Constantly moving

The viscous mantle moves in the inside of the Earth and drives the shifting of the tectonic plates at the Earth’s surface. There are thick continental plates, thin oceanic plates and continental-oceanic plates. The latter ones are partly thin and covered by the sea and partly thick and protruding from the sea. Some plates collide with each other. When this happens the heavier ocean plate slides under the lighter continental plate and melts in the mantle again (convergent boundaries). Other plates move apart (divergent boundaries). The gaps in the crust are filled up with material of the mantle. This happens in form of volcanic eruptions. (divergent boundaries). Plates can also slide part each other. Jerky earthquakes happen there because there is a lot of friction at these boundaries (transform boundaries).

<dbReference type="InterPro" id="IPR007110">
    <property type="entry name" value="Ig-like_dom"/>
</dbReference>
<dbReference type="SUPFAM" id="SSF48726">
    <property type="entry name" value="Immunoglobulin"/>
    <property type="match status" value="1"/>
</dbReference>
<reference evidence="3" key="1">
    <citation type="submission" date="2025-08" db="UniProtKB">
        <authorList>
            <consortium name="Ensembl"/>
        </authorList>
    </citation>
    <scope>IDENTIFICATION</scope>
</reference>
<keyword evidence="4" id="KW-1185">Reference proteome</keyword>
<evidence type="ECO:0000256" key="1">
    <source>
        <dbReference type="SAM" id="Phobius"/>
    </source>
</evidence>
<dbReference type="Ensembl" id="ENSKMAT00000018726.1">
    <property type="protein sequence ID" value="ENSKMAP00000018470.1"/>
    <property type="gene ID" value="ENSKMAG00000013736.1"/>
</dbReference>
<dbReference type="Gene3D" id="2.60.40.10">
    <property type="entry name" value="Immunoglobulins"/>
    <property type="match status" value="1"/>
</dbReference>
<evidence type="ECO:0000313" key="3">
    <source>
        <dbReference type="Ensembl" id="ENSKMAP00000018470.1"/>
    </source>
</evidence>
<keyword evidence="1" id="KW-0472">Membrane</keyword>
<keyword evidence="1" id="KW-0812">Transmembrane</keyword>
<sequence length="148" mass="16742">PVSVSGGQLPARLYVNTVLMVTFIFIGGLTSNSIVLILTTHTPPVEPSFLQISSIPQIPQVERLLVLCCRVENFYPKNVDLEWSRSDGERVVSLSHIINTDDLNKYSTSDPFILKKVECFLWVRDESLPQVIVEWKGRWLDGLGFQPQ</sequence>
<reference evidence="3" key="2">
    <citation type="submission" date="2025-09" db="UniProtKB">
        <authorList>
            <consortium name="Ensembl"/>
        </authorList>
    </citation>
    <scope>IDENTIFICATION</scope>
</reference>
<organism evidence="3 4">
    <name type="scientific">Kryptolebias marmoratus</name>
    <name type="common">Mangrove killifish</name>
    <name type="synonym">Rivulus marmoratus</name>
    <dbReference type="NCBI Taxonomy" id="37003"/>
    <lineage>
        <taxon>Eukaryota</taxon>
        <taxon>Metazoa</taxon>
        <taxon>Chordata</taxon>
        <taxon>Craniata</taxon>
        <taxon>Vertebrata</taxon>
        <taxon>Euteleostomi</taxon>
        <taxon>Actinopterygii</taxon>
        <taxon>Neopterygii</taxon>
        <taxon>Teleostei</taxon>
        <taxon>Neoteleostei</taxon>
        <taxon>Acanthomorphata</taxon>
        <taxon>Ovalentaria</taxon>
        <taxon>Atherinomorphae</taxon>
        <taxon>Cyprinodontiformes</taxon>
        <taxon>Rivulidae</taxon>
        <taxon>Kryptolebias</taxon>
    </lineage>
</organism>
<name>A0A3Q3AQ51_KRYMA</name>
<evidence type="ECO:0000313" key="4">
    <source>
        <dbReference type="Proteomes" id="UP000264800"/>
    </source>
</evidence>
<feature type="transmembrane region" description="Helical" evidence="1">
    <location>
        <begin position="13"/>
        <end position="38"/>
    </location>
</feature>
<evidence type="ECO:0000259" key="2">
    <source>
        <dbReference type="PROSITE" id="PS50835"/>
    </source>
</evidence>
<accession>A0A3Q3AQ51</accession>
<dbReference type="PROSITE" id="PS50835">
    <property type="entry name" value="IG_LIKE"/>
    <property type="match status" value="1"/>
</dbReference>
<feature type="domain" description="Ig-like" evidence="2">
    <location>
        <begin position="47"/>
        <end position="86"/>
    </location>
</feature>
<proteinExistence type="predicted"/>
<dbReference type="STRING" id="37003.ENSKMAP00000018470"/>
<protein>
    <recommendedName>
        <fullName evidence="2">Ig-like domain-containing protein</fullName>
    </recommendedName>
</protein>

H. Grillitsch (University of Vienna) changed after htpps://

You can easily recognize, that the tectonic plates are of complete different shape than the continents and the oceans. There are large plates (Eurasian Plate, African Plate, North American Plate, South American Plate, Pacific Plate, and Antarctic Plate). In between there are small plates (Arabian Plate, Cocos Plate, Nazca Plate, Caribbean Plate, Scotia Plate, and Philippine Plate) and tiny plates (not in the drawing).